Price Is No Object

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When it comes to choosing a platform for software development, most corporate customers develop habits that are hard to break.

Price Is No Object

When companies do try to analyze the choice they face, cost seldom seems to figure into their equations in a major way. That's because vendors such as Microsoft, Sun, IBM, Oracle and others increasingly are making single copies of various developer tools available for free, hoping to convert those who test-drive the free versions to paying customers down the road—when they begin outfitting their entire programming shop.

It's also tough to compare apples to apples when assessing development platforms, customers and market researchers say. For example, Microsoft currently does not have all the shipping pieces in place for customers who want a pure .NET solution. Its .NET application server, which will be part of the Windows .NET Server product family due to ship later this year, is not yet available. On the Java side, customers face myriad application server choices, with Java 2 Enterprise Edition (J2EE) products available from not only Sun's iPlanet division, but also from IBM, BEA, Oracle and others.

Most companies are using Java development tools when writing e-business applications and Microsoft tools when writing specific application-to-application interfaces, not for general app development, according to research by Arlington, Mass.-based Cutter Consortium. Cutter found in a recent e-business development survey that 70% of respondents claimed to use Java, J2EE and other Java tools, and 33% claimed to use Microsoft tools.

Where customers can do comparisons is in the features area. If a customer has to deploy exclusively or primarily on Windows, Microsoft's .NET platform tends to be the preferred option. For customers that want to produce services that work across many types of computers, Java is favored.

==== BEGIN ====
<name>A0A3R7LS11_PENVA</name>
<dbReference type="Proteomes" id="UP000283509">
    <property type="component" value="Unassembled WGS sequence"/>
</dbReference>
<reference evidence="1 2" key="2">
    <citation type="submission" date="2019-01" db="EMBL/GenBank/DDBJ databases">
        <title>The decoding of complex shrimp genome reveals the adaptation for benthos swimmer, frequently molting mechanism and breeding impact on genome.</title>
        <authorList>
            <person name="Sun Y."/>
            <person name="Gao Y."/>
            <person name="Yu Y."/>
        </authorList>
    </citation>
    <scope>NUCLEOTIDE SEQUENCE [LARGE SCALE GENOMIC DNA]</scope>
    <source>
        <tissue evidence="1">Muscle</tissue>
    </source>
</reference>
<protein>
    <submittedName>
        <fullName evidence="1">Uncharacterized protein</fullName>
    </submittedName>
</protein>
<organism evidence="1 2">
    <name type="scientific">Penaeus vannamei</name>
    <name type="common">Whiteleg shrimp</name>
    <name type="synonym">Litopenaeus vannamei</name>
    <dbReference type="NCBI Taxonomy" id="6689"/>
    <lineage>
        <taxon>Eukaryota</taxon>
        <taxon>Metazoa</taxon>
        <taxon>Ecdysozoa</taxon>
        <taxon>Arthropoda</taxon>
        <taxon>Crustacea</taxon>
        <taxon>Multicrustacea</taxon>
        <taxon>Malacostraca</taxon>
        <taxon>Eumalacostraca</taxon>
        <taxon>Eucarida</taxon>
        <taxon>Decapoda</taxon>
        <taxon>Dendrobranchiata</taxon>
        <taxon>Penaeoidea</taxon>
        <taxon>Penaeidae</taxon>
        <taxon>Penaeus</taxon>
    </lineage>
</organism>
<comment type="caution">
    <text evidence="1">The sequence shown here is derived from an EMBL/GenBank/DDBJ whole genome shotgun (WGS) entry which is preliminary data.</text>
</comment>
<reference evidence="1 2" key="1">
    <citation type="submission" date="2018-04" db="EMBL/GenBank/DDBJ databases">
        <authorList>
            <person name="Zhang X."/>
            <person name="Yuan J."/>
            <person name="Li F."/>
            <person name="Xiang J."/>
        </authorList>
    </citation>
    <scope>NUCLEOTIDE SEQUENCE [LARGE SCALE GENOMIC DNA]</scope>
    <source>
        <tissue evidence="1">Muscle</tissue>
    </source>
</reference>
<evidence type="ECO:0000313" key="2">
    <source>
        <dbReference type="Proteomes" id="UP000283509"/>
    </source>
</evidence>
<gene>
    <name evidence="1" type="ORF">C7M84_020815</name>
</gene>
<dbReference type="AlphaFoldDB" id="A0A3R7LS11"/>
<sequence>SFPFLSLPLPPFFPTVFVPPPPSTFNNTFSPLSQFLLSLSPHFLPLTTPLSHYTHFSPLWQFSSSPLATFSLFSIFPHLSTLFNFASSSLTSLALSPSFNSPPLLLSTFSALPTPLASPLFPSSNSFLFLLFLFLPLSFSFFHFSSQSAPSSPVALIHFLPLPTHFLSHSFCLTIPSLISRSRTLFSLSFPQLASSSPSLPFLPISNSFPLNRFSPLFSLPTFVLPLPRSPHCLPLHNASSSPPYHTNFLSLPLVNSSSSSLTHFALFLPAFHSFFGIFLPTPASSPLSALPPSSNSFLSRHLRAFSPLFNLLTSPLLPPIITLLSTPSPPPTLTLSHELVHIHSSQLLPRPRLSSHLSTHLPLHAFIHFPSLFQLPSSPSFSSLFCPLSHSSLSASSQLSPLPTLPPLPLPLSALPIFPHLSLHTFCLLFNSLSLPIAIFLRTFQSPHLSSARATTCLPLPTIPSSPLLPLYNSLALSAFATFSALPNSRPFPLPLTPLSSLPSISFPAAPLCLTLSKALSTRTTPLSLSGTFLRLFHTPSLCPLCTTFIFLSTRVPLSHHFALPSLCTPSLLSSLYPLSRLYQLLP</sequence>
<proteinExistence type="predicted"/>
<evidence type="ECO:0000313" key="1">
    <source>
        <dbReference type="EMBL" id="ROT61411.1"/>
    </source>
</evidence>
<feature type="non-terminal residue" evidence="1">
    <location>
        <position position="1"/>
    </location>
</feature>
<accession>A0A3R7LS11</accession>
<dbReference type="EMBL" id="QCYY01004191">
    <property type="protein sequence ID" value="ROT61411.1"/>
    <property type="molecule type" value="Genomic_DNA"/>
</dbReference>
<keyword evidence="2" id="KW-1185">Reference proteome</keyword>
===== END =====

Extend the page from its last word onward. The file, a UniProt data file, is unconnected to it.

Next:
Customers also need to consider security, scalability and reliability of the platform and applications developed using it, says Patterson. The maturity of the platform and its level of built-in support for emerging standards—such as the Simple Object Access Protocol (SOAP), which are going to be important when writing Web services, are also key, according to Sam Patterson, CEO of ComponentSource.

A.B. Watley, a New York-based online brokerage, claims to have chosen Java for many of these reasons when designing its online trading application. Java's support of open standards, like SOAP; the fact that Sun makes developer versions available for free or low cost; the choice of Java-based products from vendors other than Sun; and cross-client compatibility all contributed to A.B. Watley's decision to go Java, says Eric LeSatz, vice president of information systems.

While he evaluated using Microsoft on the client side, "our application needs to run on multiple platforms. We'll even be adding Apple support," says LeSatz. "And Java was faster to write in than C or C++," he adds.

But the bottom line, LeSatz admits somewhat begrudgingly: He just doesn't like Microsoft much. And despite all the other metrics and reasons out there, that's all that really matters.

This article was originally published on 2002-04-05
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